In D.C., Couples Mark a Love That Lasts, and Lasts . . .
Monday, June 4, 2007
It's hard to believe that, in 2007, you can put 1,000 adults in one room and nobody is divorced.
But that was the scene yesterday in the polished magnificence of the Basilica of the National Shrine of the Immaculate Conception in Northeast Washington, where more than 500 married couples from throughout Maryland and the District gathered to renew their wedding vows.
And these weren't vows they had originally made five or 10 years ago.
We're talking Olympic-level marriage achievement here. The ceremony for Catholic couples, hosted by the Archdiocese of Washington, was for couples who had been married 25 years or more. But half of the couples present yesterday had hit the half-century mark.
In all, a crowd possessing a total of 40,000 years of wedded bliss sat in the nave of the basilica for the 75-minute ceremony. Okay, maybe not always bliss, but that's still a lot of years together in an age when one-third of marriages go down the drain in their first five years.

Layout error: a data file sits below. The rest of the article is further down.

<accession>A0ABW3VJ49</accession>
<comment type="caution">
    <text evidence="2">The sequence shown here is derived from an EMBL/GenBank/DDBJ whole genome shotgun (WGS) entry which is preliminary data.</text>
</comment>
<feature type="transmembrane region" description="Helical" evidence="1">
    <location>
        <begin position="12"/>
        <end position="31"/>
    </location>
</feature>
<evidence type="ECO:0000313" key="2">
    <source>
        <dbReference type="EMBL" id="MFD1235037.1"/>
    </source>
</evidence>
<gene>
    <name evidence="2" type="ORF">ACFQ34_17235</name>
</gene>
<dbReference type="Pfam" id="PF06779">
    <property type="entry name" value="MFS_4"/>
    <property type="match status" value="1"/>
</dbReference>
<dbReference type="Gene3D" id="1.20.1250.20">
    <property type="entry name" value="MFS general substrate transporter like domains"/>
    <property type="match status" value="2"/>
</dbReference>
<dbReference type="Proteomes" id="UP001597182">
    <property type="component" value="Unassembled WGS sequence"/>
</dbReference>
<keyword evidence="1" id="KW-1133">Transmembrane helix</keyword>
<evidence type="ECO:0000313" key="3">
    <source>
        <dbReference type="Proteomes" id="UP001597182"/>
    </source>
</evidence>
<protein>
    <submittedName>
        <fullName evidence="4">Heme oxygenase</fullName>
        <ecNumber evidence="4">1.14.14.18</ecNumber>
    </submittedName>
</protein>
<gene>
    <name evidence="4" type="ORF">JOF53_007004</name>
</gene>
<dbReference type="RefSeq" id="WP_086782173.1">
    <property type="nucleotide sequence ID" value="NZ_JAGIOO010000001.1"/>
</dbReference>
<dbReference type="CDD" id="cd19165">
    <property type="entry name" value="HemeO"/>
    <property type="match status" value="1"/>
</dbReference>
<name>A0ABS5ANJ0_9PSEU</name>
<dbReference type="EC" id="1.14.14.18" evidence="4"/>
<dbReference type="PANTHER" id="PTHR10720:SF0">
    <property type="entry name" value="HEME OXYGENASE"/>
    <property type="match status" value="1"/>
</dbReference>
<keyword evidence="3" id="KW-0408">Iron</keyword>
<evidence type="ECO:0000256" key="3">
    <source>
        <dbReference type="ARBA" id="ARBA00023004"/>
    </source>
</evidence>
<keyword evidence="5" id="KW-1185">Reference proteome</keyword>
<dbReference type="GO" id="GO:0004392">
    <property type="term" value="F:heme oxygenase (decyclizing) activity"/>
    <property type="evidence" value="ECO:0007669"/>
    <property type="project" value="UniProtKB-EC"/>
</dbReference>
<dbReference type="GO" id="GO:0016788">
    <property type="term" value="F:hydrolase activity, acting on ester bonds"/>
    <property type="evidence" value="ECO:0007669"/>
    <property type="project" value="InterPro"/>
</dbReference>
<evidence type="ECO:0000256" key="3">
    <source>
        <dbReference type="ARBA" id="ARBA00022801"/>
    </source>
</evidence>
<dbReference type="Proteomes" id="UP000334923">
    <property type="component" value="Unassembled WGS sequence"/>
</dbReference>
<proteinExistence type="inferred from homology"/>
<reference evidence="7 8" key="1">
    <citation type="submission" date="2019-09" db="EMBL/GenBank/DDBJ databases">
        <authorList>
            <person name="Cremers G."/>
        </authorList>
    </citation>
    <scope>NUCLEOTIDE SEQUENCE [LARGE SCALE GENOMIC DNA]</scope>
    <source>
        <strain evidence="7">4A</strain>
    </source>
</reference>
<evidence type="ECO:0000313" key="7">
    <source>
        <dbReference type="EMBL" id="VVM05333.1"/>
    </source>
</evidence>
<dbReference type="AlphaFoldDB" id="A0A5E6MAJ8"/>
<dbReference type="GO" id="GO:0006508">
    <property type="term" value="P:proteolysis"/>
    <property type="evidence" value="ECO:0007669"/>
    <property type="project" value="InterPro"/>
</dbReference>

Among Christians, Catholics are substantially less likely than Protestants to get divorced, according to a 2004 study by the Barna Group, a religious research organization. Among Catholics, it found, 25 percent have had a divorce, compared with 39 percent of Protestants. (Among the largest Protestant groups, Pentecostals were most likely to get divorced, and Presbyterians were the least likely, the study found.)
Although some of their peers have traded in spouses and struggled to blend families, mortgaged themselves to divorce lawyers and haggled over who got the kids at Christmas, Joyce and Michael Steier of Bowie have lasted 30 years and raised four children.
"It's a whole mindset," said Joyce, 54, as she sat waiting for the ceremony to begin, Michael's arm around her. "You know that you're committed. Everybody has their ups and downs, but you know that you're going to stay together."
That same attitude has kept Betty and Ray Lankford, 81-year-olds who own a plumbing business on Solomons Island, going during their 62 years of marriage. (Her father predicted it wouldn't last.)
Their only fights, they said, were about the kids.
But they had 10 kids.
So, Ray said, they had an agreement. "Never go to bed mad and always kiss and make up," he said. "And when you get up in the morning, say, 'I love you.' "